The warming temperatures in the far northeastern region of China are helping larch trees grow – for now. But in the long run, it could mean disaster for the hardy forests.
Researchers from Shenyang Agricultural University looked at growth rings from Dahurian larch trees that grow in the permafrost of northeastern China. The trees, which also grow in Siberia and Mongolia, are Earth’s northernmost tree species and need the permafrost to thrive.
The researchers found evidence that over 10 years, from 2005 to 2014, the trees grew more than in the 40 years before that. For trees older than 400 years, it was even more drastic – they grew more in during those 10 years than in the 300 years before that.
But the heat is having a negative effect on the permafrost below the forest canopy. It’s beginning to degrade, threatening the species’ continued survival.
“The disappearance of larch would be a disaster to the forest ecosystem in this region,” lead author and ecologist Dr. Xianliang Zhang said in a press release.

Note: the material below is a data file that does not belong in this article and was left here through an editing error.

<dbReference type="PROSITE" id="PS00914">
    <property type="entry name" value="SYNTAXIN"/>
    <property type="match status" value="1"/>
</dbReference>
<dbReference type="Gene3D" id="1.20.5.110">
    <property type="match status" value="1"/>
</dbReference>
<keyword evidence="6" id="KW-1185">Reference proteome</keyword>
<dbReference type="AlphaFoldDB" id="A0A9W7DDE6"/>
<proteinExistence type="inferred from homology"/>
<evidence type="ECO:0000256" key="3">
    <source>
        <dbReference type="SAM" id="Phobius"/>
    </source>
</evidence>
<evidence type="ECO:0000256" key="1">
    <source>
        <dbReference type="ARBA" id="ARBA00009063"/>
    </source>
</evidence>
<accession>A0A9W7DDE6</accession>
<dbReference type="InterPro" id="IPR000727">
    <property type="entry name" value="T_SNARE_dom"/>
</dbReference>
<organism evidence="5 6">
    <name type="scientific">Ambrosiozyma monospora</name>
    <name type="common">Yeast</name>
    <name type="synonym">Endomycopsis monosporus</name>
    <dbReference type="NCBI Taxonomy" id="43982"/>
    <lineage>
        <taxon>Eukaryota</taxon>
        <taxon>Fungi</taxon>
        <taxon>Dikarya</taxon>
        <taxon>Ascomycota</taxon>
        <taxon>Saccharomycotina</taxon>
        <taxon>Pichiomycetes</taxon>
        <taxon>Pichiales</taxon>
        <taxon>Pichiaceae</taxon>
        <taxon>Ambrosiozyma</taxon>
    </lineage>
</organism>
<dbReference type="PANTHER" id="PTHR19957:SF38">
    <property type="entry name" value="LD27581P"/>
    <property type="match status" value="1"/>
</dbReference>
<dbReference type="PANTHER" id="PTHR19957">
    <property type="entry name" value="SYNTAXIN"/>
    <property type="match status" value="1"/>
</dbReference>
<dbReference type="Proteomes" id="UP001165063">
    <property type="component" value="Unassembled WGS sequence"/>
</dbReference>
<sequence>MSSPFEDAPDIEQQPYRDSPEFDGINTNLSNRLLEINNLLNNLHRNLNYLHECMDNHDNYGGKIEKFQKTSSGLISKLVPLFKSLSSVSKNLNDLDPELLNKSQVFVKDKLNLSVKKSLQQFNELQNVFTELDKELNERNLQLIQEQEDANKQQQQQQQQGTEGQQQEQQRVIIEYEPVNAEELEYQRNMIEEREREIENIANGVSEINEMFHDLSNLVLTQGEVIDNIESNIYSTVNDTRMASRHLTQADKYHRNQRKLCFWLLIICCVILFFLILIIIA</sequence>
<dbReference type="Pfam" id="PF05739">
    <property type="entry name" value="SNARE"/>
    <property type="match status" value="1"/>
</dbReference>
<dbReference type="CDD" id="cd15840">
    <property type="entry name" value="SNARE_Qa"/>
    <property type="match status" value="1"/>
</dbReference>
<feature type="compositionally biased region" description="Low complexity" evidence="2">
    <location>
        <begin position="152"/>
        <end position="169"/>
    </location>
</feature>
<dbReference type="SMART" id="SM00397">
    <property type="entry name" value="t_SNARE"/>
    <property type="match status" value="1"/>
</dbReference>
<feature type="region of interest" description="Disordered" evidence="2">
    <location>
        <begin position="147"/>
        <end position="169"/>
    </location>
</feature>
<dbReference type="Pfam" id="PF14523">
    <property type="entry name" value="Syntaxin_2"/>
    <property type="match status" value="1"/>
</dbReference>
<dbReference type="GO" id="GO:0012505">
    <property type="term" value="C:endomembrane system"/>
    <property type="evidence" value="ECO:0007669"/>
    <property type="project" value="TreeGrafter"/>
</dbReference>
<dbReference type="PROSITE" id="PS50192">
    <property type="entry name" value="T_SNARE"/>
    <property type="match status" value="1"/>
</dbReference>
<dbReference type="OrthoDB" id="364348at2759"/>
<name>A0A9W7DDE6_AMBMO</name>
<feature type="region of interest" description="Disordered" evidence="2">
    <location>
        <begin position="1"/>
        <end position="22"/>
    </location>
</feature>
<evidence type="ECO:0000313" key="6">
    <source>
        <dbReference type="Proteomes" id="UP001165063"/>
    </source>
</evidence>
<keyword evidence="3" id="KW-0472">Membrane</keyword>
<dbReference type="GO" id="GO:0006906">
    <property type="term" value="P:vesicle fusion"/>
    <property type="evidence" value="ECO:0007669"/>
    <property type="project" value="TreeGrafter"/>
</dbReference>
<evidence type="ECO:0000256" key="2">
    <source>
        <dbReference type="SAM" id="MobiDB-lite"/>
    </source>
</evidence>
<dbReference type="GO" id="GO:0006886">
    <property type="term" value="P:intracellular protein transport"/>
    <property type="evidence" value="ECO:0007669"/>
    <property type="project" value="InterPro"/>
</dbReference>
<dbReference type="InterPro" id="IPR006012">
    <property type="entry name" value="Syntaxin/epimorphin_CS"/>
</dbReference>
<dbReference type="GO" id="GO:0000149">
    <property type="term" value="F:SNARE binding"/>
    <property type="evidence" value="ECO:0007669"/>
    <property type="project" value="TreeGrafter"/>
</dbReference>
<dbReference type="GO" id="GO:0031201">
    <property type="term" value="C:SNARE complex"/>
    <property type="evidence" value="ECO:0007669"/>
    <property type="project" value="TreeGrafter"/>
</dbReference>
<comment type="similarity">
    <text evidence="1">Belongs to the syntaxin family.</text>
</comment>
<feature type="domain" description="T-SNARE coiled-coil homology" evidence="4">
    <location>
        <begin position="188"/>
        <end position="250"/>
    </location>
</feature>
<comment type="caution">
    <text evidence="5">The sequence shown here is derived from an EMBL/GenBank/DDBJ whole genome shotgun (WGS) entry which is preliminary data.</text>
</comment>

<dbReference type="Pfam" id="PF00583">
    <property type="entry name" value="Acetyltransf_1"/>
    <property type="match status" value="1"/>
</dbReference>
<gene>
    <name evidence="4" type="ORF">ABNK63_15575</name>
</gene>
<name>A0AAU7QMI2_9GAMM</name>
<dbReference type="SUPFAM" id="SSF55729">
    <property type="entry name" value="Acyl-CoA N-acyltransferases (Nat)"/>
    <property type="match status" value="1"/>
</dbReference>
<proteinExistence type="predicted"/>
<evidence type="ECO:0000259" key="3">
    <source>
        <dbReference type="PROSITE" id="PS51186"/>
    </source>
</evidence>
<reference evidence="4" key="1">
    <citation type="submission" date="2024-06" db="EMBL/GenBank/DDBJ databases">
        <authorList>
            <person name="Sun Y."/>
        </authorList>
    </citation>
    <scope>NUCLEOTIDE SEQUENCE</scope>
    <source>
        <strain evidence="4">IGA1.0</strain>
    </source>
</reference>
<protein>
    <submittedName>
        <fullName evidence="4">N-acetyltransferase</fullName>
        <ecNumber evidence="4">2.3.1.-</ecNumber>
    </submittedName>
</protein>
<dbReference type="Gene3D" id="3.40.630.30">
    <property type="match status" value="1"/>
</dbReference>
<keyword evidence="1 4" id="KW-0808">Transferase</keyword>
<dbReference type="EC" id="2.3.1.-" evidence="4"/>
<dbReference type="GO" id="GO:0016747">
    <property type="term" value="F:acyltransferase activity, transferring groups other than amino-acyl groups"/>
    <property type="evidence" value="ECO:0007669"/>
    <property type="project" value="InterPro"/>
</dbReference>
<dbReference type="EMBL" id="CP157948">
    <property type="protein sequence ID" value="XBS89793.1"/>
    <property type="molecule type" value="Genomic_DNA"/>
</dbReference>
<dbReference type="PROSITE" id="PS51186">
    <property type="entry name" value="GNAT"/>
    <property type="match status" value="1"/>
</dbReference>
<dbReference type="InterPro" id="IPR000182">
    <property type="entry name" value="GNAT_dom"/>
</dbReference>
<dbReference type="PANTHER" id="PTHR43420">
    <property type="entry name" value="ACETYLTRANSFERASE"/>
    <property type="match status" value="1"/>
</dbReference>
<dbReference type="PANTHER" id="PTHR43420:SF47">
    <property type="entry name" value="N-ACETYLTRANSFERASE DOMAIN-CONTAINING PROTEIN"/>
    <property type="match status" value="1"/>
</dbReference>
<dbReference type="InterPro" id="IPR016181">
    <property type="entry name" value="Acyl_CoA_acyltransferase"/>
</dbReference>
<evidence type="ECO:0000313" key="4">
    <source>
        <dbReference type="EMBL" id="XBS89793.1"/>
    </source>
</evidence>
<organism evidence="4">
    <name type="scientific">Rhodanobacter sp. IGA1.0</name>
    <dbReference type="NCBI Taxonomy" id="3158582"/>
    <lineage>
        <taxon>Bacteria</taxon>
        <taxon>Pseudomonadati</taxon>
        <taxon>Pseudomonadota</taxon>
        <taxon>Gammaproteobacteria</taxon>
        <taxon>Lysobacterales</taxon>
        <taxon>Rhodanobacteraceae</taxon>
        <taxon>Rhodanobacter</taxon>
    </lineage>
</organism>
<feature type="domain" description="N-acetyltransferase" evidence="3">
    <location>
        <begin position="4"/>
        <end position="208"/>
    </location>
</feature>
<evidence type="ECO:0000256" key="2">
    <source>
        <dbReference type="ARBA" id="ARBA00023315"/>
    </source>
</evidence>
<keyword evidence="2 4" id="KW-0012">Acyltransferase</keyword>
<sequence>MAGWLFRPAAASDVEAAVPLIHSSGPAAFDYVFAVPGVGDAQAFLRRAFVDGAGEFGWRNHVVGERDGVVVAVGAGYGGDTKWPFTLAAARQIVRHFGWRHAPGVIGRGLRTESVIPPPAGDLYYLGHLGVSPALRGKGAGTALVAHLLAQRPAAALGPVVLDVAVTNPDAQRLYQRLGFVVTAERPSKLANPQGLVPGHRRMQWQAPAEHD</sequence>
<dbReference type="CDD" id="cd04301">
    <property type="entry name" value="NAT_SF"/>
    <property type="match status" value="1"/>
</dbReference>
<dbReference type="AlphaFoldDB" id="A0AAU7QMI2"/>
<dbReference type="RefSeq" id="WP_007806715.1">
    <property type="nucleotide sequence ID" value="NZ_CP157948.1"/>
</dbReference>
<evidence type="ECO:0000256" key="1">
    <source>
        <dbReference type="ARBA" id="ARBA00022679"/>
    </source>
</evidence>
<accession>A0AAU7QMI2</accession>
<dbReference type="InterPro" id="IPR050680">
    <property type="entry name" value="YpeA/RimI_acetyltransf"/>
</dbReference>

To reach their conclusions, Zhang and his team studied the rings of more than 400 larch trees in China’s old growth forests. They found that warmer soil temperature during the winters is probably fueling the growth spurts.
In other areas of the world, come permafrost is melting and even becoming wetlands and swamps. Zhang and his colleagues worry that if that happens in northeastern China, it could damage the larch trees’ roots and cause them to decay.
“If the larch forests retreat in this region in the future, it is also not a good sign for the whole boreal forest,” Zhang said.
The study has been published in the Journal of Geophysical Research: Biogeosciences.
By Kyla Cathey, Earth.com staff writer